It’s been a long road, but today the bravest girl we know will spend her birthday fighting for others. So let’s show her how important her strength and courage are to all of us. Read the rest of this entry »

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Malala Yousafzai sells life story for a reported £2m

Posted by Ram Kumar Shrestha on March 28, 2013

‘I am Malala’ will be published in the autumn and will tell the story of Malala Yousafzai, who was shot by Taliban gunmen

Malala Yousafzai said: 'I hope this book will reach people around the world, so they realise how difficult it is for some children to get access to education.' Photograph: Liz Cave/Getty

Malala Yousafzai said: ‘I hope this book will reach people around the world, so they realise how difficult it is for some children to get access to education.’ Photograph: Liz Cave/Getty

The life story of a 15-year Pakistani girl who was shot by the Taliban will be published later this year, in a deal reported to be worth around £2m.

“I am Malala” will be published in the autumn and will tell the story ofMalala Yousafzai, who was shot by Taliban gunmen after she became an advocate for woman’s education in the Swat Valley. She now attends a school in Birmingham.

Yousafzai said: “I hope this book will reach people around the world, so they realise how difficult it is for some children to get access to education.

“I want to tell my story, but it will also be the story of 61m children who can’t get education. I want it to be part of the campaign to give every boy and girl the right to go to school. It is their basic right.”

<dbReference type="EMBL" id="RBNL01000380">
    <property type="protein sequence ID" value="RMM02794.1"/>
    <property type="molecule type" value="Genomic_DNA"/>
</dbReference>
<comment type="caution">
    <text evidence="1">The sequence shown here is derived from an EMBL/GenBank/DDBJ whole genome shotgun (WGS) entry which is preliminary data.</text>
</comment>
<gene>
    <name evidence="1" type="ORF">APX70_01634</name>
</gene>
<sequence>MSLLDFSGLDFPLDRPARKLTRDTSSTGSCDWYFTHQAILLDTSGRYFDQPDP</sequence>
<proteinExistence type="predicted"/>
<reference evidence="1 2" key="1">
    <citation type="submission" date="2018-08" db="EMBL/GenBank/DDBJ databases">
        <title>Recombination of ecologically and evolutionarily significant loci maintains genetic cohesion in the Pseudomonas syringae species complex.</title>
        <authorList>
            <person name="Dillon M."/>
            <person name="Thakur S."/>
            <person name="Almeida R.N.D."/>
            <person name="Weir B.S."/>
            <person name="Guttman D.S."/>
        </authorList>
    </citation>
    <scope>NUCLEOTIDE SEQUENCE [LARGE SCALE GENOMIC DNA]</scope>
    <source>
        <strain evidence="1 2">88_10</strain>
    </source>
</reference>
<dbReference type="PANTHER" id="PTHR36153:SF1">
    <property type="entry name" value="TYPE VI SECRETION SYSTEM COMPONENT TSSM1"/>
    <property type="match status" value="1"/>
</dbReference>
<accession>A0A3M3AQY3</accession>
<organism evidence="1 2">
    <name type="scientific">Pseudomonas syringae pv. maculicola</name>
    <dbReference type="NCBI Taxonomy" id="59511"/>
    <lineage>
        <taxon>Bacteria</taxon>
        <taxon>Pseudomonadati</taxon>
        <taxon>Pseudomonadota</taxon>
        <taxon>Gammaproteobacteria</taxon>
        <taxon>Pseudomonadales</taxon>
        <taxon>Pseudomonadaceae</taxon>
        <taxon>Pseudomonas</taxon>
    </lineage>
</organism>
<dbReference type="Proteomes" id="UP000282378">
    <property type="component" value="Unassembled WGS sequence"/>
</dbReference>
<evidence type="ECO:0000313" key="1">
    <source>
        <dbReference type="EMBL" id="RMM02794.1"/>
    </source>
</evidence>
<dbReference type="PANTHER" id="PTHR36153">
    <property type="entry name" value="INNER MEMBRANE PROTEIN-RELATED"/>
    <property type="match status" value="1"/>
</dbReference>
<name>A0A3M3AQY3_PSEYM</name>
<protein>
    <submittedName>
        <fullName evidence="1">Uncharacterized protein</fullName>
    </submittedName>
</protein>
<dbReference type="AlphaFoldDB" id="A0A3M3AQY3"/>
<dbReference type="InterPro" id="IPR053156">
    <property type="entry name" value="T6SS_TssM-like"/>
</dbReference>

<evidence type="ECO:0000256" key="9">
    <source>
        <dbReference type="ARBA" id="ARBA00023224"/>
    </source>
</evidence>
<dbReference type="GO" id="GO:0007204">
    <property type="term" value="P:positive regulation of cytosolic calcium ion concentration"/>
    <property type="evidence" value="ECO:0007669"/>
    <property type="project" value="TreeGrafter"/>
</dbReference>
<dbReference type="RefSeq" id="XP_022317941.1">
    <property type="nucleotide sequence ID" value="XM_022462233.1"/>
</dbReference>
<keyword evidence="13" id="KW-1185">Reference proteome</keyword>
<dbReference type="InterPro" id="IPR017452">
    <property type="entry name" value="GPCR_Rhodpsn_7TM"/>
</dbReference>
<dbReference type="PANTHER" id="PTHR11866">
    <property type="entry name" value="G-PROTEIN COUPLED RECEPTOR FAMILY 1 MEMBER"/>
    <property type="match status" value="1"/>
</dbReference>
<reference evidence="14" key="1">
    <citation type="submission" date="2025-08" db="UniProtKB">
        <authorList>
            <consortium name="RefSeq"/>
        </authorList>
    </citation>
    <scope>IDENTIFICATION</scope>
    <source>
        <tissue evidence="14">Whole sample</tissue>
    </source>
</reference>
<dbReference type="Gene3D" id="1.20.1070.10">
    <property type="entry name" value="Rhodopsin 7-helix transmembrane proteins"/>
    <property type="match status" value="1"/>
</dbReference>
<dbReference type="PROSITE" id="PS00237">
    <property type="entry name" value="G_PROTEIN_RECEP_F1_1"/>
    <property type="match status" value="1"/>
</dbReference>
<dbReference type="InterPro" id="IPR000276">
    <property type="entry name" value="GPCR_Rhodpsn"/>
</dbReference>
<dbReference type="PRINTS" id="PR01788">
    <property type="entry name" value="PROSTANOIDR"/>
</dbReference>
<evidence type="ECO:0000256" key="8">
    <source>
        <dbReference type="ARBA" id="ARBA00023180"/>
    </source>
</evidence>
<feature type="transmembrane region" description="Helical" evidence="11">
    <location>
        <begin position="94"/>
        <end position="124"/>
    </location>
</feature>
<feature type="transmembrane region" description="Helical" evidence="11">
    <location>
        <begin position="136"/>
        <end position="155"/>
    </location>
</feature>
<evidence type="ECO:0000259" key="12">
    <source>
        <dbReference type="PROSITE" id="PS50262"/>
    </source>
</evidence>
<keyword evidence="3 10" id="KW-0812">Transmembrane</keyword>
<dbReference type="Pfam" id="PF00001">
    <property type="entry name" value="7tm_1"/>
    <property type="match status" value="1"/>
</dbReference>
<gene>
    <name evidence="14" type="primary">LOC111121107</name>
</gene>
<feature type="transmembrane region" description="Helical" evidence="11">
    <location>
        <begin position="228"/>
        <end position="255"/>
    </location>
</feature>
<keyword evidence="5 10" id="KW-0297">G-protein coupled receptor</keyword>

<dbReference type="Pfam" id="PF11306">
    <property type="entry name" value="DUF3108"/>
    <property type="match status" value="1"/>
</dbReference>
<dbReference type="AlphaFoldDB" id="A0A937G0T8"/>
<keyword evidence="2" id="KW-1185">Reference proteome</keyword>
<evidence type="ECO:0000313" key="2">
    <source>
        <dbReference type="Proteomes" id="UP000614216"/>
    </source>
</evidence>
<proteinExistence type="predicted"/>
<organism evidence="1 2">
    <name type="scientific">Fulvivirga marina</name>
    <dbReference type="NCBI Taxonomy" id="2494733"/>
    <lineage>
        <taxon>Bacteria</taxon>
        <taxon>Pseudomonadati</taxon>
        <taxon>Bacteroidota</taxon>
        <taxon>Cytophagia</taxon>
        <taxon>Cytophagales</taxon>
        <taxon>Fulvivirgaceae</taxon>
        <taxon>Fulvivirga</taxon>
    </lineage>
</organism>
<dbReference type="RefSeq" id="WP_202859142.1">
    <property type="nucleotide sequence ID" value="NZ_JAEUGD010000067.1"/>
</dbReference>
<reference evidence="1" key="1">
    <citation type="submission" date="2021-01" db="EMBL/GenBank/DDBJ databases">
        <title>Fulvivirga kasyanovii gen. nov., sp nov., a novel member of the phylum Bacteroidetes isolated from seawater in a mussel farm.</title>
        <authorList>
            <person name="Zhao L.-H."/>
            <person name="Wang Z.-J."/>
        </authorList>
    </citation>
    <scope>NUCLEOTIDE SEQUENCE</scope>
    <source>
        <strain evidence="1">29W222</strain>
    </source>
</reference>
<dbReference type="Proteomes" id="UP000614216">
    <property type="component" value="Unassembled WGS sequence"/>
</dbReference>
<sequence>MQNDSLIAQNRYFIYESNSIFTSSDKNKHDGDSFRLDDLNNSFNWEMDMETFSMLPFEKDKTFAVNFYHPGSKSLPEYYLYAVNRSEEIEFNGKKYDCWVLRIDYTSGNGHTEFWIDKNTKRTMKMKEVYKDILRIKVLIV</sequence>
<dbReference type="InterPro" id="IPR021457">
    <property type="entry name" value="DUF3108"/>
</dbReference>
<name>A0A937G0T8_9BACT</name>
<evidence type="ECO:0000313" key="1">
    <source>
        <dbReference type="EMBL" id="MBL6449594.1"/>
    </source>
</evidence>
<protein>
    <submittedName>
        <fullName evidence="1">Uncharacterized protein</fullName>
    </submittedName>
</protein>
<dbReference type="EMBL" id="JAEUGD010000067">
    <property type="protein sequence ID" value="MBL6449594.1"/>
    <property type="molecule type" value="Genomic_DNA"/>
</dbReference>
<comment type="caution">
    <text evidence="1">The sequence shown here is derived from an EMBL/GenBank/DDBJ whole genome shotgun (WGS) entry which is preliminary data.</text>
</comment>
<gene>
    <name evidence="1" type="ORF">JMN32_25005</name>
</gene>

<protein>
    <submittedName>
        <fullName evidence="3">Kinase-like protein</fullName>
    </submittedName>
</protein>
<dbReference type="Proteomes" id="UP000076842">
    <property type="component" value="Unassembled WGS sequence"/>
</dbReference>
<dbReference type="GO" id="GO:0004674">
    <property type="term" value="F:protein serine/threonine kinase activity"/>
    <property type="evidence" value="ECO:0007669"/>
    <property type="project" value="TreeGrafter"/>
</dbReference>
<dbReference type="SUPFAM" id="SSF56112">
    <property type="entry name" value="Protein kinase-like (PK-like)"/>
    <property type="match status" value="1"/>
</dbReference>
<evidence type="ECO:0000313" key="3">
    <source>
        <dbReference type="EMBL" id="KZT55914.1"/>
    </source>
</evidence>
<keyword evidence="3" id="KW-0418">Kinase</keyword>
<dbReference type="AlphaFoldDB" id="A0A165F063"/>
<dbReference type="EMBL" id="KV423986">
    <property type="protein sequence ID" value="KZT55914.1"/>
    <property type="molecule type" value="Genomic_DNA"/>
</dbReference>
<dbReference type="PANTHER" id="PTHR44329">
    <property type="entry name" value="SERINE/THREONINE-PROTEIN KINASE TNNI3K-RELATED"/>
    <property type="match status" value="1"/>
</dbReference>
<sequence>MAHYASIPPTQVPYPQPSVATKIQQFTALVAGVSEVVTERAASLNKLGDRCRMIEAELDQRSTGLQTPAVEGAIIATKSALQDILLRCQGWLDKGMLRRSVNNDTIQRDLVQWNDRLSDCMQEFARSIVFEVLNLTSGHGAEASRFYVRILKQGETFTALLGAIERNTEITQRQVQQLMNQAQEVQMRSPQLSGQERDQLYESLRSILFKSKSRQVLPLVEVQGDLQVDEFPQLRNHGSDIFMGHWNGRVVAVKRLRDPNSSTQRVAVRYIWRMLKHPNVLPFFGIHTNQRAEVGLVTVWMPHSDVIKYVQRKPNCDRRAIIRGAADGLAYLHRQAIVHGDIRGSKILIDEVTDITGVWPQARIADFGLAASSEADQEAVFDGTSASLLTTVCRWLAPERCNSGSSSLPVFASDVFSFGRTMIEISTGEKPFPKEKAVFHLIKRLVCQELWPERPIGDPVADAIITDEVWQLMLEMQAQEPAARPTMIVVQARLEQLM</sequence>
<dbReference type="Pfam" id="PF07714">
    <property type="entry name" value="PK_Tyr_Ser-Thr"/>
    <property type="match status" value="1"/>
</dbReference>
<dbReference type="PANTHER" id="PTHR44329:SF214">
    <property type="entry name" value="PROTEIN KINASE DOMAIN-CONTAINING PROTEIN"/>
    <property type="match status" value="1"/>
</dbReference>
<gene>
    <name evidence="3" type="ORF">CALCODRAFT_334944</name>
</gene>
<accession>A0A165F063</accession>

The book, which will be published by Weidenfeld & Nicholson in the UK and Commonwealth and by Little, Brown in the rest of the world, is the latest stage of Yousafzai’s public life which almost ended in tragedy.

Yousafzai began writing a blog on the BBC Urdu service under a pseudonym about life in the Swat Valley in 2009. The Taliban were expanding their influence and at times banned girls from going to school and the Pakistani army fought to re-establish control.

Her real identity became known and she frequently appeared in Pakistani and international media advocating for the right of girls to go to school. In October 2011, Archbishop Desmond Tutu nominated her for the International Children’s Peace Prize and in December 2011 she was awarded Pakistan’s first National Youth Peace Prize.

In October last year, gunmen boarded a school bus and asked: “Which one of you is Malala? Speak up, otherwise I will shoot you all”. When she was identified, a gunman shot her in the head and the bullet passed through her head, neck and embedded itself in her shoulder. Read the rest of this entry »

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Malala Yousafzai up for Nobel Peace Prize

Posted by Ram Kumar Shrestha on February 2, 2013

Pakistani schoolgirl Malala Yousufzai has been nominated for this year’s Nobel Peace Prize.

Malala YousafzaiMalala Yousafzai, the Pakistani schoolgirl who was shot for promoting girls’ education, has been nominated for the Nobel Peace Prize this year.

The 15-year-old was shot by a Taliban gunman at point blank range as she travelled on a bus to school on October 9, targeted for promoting girls’ education.